Step 3 

dhcpd address ip_address-ip_address

interface_name

dhcpd enable interface_name

Example:

hostname(config)# dhcpd address 192.168.1.2-192.168.1.254 inside

hostname(config)# dhcpd enable inside

Enables DHCP for the management host on the management interface network. Make sure you do not include the management address in the range.

Step 4 

http server enable

Example:

hostname(config)# http server enable

Enables the HTTP server for ASDM.

Step 5 

http ip_address mask interface_name

Example:

hostname(config)# http 192.168.1.0 255.255.255.0 inside

Allows the management host to access ASDM.

Step 6 

write memory

Example:

hostname(config)# write memory

Saves the configuration.

Step 7 

(Optional)

mode multiple
Example:
hostname(config)# mode multiple

Sets the mode to multiple mode. When prompted, confirm that you want to convert the existing configuration to be the admin context. You are then prompted to reload the ASASM. See the configuration guide for more information.

7 Launching ASDM

Using ASDM, you can use wizards to configure basic and advanced features. ASDM is a graphical user interface that allows you to manage the ASASM from any location by using a web browser.

See the ASDM release notes on Cisco.com for the requirements to run ASDM.


Step 1 On the PC connected to the ASASM management VLAN, launch a web browser.

Step 2 In the Address field, enter the following URL:

https://management_ip_address/admin

The Cisco ASDM web page appears.

Step 3 Click Run Startup Wizard.

Step 4 Accept any certificates according to the dialog boxes that appear. The Cisco ASDM-IDM Launcher appears.

Step 5 Leave the username and password fields empty, and click OK. The main ASDM window appears and the Startup Wizard opens.


8 Running the Startup Wizard

Run the Startup Wizard so that you can customize the security policy to suit your deployment. Using the startup wizard, you can set the following:

Hostname

Domain name

Administrative passwords

Interfaces

IP addresses

Static routes

DHCP server

Network address translation rules

and more...



Step 1 If the wizard is not already running, in the main ASDM window, choose Wizards > Startup Wizard.

Step 2 Follow the instructions in the Startup Wizard to configure your ASASM. (For information about any wizard field, click Help.)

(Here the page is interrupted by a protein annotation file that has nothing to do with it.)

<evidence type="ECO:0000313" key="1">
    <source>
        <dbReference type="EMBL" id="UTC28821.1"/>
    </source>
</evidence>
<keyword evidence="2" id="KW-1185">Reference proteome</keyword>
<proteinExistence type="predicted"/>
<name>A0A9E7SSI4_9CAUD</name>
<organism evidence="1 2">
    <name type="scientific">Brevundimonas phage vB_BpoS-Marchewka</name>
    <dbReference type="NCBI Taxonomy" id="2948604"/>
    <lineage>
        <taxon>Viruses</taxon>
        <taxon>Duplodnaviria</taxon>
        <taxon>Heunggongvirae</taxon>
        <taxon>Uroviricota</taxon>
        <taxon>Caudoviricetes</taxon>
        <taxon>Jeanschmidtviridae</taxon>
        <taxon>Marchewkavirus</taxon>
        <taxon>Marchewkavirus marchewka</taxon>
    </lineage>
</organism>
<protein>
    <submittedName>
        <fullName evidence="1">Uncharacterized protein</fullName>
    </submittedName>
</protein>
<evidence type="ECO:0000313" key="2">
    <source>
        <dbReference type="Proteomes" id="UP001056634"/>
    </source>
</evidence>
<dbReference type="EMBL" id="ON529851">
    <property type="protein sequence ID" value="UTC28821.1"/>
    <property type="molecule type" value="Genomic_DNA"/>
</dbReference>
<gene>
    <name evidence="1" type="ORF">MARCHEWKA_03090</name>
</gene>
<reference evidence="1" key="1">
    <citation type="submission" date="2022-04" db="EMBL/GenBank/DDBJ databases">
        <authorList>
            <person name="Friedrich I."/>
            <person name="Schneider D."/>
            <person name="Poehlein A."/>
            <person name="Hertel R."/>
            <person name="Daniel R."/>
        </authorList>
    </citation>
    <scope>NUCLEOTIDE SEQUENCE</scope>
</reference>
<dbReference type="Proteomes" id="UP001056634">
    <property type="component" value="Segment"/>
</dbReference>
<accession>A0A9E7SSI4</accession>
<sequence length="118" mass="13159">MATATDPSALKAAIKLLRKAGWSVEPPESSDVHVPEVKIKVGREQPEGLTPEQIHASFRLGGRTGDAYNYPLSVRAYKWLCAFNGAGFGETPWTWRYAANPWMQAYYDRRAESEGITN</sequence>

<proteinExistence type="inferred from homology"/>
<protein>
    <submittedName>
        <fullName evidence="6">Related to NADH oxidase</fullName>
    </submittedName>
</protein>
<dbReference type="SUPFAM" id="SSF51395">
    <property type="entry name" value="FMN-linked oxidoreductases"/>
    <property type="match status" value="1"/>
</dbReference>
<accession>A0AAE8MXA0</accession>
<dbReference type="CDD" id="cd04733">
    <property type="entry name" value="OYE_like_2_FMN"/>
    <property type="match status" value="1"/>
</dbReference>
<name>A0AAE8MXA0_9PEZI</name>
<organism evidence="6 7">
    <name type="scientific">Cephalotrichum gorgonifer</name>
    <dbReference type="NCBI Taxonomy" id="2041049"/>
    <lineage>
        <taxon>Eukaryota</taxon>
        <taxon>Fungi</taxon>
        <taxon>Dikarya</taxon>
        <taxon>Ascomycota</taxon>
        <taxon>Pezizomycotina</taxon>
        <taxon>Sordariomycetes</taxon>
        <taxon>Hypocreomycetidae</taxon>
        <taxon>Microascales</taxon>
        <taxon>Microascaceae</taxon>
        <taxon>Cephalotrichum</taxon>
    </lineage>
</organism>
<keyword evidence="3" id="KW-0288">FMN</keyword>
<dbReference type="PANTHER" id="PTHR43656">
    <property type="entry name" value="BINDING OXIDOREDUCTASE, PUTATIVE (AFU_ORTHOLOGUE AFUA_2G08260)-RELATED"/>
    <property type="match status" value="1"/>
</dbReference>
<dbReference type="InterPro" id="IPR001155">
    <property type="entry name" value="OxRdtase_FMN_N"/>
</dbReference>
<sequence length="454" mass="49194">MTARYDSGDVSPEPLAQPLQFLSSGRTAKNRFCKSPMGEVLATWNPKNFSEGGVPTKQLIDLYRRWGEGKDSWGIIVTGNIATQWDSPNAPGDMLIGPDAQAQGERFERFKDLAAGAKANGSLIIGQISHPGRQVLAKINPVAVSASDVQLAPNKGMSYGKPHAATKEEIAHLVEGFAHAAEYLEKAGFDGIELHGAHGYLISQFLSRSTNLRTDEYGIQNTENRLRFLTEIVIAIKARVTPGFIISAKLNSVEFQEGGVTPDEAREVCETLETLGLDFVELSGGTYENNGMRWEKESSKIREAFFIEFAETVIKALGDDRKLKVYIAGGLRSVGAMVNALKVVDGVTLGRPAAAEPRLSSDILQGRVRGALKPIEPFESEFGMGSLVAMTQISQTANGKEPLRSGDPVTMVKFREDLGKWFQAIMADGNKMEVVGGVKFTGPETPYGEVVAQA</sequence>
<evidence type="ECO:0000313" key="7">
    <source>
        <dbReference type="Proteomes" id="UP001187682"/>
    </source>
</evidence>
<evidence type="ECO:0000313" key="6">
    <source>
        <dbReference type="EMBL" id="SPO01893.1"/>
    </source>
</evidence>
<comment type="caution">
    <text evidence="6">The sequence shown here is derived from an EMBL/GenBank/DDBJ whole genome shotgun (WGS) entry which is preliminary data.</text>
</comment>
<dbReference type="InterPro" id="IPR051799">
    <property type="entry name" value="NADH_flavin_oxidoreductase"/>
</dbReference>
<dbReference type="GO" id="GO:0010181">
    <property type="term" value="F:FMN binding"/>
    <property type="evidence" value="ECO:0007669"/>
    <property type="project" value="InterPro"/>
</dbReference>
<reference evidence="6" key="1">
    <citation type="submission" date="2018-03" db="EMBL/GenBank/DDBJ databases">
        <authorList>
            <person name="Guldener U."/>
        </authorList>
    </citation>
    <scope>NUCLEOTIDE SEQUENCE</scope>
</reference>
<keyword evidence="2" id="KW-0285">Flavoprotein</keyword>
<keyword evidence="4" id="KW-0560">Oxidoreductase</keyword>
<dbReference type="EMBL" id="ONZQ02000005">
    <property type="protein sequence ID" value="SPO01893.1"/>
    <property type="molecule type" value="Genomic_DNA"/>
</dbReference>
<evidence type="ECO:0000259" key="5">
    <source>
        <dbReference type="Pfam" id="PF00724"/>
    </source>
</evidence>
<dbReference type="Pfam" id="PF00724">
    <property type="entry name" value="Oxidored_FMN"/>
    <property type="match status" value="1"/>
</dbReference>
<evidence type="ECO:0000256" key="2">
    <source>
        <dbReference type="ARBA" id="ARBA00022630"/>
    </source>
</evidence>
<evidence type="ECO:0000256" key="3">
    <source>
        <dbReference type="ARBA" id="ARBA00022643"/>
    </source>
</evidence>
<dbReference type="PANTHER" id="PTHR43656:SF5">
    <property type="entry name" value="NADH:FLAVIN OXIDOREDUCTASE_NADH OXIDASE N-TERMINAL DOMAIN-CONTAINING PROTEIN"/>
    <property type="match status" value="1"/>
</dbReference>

9 (Optional) Allowing Access to Public Servers Behind the ASA Services Module

The Public Server pane automatically configures the security policy to make an inside server accessible from the Internet. As a business owner, you might have internal network services, such as a web and FTP server, that need to be available to an outside user. You can place these services on a separate network behind the ASASM, called a demilitarized zone (DMZ). By placing the public servers on the DMZ, any attacks launched against the public servers do not affect your inside networks.


Step 1 In the main ASDM window, choose Configuration > Firewall > Public Servers. The Public Server pane appears.

Step 2 Click Add, then enter the public server settings in the Add Public Server dialog box. (For information about any field, click Help.)

Step 3 Click OK. The server appears in the list.

Step 4 Click Apply to submit the configuration to the ASASM.


10 (Optional) Running Other Wizards in ASDM

You can optionally run the following additional wizards in ASDM:

High Availability and Scalability Wizard

Configure active/active or active/standby failover, or VPN cluster load balancing.

Packet Capture Wizard

Configure and run packet capture. The wizard will run one packet capture on each of the ingress and egress interfaces. After capturing packets, you can save the packet captures to your PC for examination and replay in the packet analyzer.

11 Advanced Configuration

To continue configuring your ASASM, see the documents available for your software version at:

http://www.cisco.com/en/US/docs/security/asa/roadmap/asaroadmap.html